The New Maine Times Book Review 27 April 2011

Posted Wednesday, April 27, 2011 in Culture

The New Maine Times Book Review 27 April 2011
By Webb Garrison.
Thomas Nelson, 2011
544 pages, $19.99

reviewed by William D. Bushnell

Countless books have been written about the American Civil War, but few have covered the unknown and obscure aspects of the war as completely as CURIOSITIES OF THE CIVIL WAR.
To commemorate the 150th anniversary of the Civil War, the publisher Thomas Nelson has released an updated and expanded version of author Webb Garrison's 1994 classic of weird, unusual, and bizarre Civil War facts and anecdotes.
Garrison died in 2000, but not before writing more than 50 nonfiction books, including ATLANTA AND THE WAR and WHITE HOUSE LADIES, both published by Thomas Nelson in 1996. Garrison was a remarkable historian, as well as a university dean and college president.
This fun and fascinating book focuses not on the major battles and famous people that everyone knows about, but rather on the details and subjects forgotten by time, neglected and ignored by historians who did not know how (or want) to handle either humorous or controversial material. Garrison has no such qualms; he vividly describes atrocities, mutinies, scandals, banishment, use of hostages, friendly fire, Lotharios and jealous husbands, the best- and worst-dressed generals, and political backstabbing.
The Civil War lasted nearly 50 months, from 1861 to 1865, and fighting took place to some degree on every day of the war. As Garrison admits, "Millions of men and thousands of encounters produced a multitude of extraordinary things." And it is the extraordinary things that are most interesting.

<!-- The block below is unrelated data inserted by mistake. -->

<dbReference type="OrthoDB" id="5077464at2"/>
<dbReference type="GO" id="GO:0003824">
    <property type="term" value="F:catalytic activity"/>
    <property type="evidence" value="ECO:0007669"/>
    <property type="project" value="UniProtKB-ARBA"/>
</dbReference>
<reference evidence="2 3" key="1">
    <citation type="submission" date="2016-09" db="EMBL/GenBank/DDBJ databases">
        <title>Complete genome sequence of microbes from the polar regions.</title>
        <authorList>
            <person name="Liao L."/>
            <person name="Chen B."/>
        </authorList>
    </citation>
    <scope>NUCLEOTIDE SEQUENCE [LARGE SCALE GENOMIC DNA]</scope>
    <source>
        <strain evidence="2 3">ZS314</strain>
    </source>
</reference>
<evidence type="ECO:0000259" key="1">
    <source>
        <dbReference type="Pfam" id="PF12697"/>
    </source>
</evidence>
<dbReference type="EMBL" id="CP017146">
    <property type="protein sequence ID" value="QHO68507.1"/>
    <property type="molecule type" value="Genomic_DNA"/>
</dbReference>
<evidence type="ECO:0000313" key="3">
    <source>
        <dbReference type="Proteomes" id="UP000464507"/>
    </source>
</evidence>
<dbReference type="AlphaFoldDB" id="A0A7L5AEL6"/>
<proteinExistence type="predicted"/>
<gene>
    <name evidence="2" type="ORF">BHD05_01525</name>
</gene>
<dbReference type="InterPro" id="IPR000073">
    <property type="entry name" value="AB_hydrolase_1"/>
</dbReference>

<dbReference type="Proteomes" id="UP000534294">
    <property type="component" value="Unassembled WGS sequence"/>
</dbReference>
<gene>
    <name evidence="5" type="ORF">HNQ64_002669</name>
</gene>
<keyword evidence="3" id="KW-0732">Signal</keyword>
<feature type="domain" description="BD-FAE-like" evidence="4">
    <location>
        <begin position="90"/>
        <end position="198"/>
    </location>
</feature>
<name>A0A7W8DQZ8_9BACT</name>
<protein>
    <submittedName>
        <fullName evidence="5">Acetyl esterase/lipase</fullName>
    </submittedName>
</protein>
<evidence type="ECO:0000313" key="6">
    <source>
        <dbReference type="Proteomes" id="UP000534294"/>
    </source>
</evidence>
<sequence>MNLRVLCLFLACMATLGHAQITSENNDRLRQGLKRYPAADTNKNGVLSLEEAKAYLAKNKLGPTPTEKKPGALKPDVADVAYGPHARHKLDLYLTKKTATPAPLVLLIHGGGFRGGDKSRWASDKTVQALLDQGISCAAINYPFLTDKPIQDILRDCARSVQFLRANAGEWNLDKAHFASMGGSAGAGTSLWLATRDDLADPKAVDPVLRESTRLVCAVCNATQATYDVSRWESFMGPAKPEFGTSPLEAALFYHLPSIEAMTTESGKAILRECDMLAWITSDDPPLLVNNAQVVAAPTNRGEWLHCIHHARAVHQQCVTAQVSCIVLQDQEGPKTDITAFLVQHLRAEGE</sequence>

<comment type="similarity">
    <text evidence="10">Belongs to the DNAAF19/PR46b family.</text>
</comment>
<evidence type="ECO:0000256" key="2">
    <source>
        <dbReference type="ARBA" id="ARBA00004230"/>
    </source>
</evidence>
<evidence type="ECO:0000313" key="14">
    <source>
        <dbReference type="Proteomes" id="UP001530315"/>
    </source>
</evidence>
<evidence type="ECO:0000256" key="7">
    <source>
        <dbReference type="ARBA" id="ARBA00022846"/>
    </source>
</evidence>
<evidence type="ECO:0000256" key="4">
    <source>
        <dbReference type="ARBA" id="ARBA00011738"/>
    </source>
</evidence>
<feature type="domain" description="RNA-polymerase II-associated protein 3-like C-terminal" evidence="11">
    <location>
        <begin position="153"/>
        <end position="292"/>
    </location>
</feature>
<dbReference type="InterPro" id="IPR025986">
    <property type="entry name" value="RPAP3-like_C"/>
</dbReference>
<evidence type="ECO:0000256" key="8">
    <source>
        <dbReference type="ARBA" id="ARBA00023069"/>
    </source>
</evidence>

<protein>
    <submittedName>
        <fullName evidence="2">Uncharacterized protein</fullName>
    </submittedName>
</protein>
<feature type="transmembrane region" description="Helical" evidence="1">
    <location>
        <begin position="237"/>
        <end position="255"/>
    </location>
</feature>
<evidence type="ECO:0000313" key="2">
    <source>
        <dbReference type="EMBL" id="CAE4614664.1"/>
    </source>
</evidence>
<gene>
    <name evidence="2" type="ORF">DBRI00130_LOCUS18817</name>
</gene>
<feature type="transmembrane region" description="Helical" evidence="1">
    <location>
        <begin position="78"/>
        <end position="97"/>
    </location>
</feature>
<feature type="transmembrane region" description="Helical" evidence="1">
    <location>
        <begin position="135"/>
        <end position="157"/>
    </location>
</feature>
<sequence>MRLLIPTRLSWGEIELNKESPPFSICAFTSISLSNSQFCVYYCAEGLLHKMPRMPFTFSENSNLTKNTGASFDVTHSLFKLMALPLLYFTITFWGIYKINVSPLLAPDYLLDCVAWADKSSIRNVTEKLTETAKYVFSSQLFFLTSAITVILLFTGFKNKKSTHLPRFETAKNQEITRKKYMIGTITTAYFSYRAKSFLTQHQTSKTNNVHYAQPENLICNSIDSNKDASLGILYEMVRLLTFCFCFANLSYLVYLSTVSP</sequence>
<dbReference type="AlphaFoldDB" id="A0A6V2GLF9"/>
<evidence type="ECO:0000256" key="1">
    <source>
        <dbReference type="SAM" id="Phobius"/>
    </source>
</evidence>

Garrison's three criteria for determining what should be included in this collection were interest, novelty, and brevity.  For example, short vignettes describe the wacky post-war Confederate plot to hold Abraham Lincoln's dead body hostage, how an admiral built a warship for just $8, and how a ransom demand cost the Confederates a battle victory and the capture of Washington, D.C.
With wry humor and keen insight, he tells how and why President Lincoln "packed" the Supreme Court in 1862, why an Ohio congressman was banished from the United States in 1863, and how a devout clergyman invented a weapon widely used by both sides in the war.
One chapter deals with inventions and "infernal machines," offering perspective into the expediency of wartime discoveries, as well as the ingenuity and resourcefulness of soldiers and sailors. He describes the invention of condensed milk (Borden's, of course), refrigeration of meat, and the creation of instant (dehydrated) coffee. Weapons and military equipment are also discussed, highlighting such marvels as the mobile telegraph, the artillery rangefinder, and repeating rifles. Best, however, are strange creations like the locomotive air-powered cannon, saber-pistols, and the spectacular failure of the mule bombs of Graydon's Independent Spy Company in Texas.
People figure prominently, too. There is the wonderful story of the Confederate amputee who discovered that the cork leg of a dead Yankee fit him just fine, another about the 10-year-old drummer boy and the dance instructor who both became generals, and the famous cavalryman who was afraid of horses. Other tales include the policeman who saved Fort Sumter, the Fighting Parson and a shameful massacre, and the only Confederate private who was a millionaire.
Learn too about what soldiers, generals and politicians really thought about one another, about the Yankee soldier who was a sergeant, lieutenant, captain, and major all at the same time, and how three Confederate cavalrymen captured a U.S. Navy warship.
This is rich, entertaining American history, well told. For more interesting Civil War reading, see another classic, A CIVIL WAR TREASURY OF TALES, LEGENDS, AND FOLKLORE, edited by B.A. Botkin (Promontory Press, 1960).
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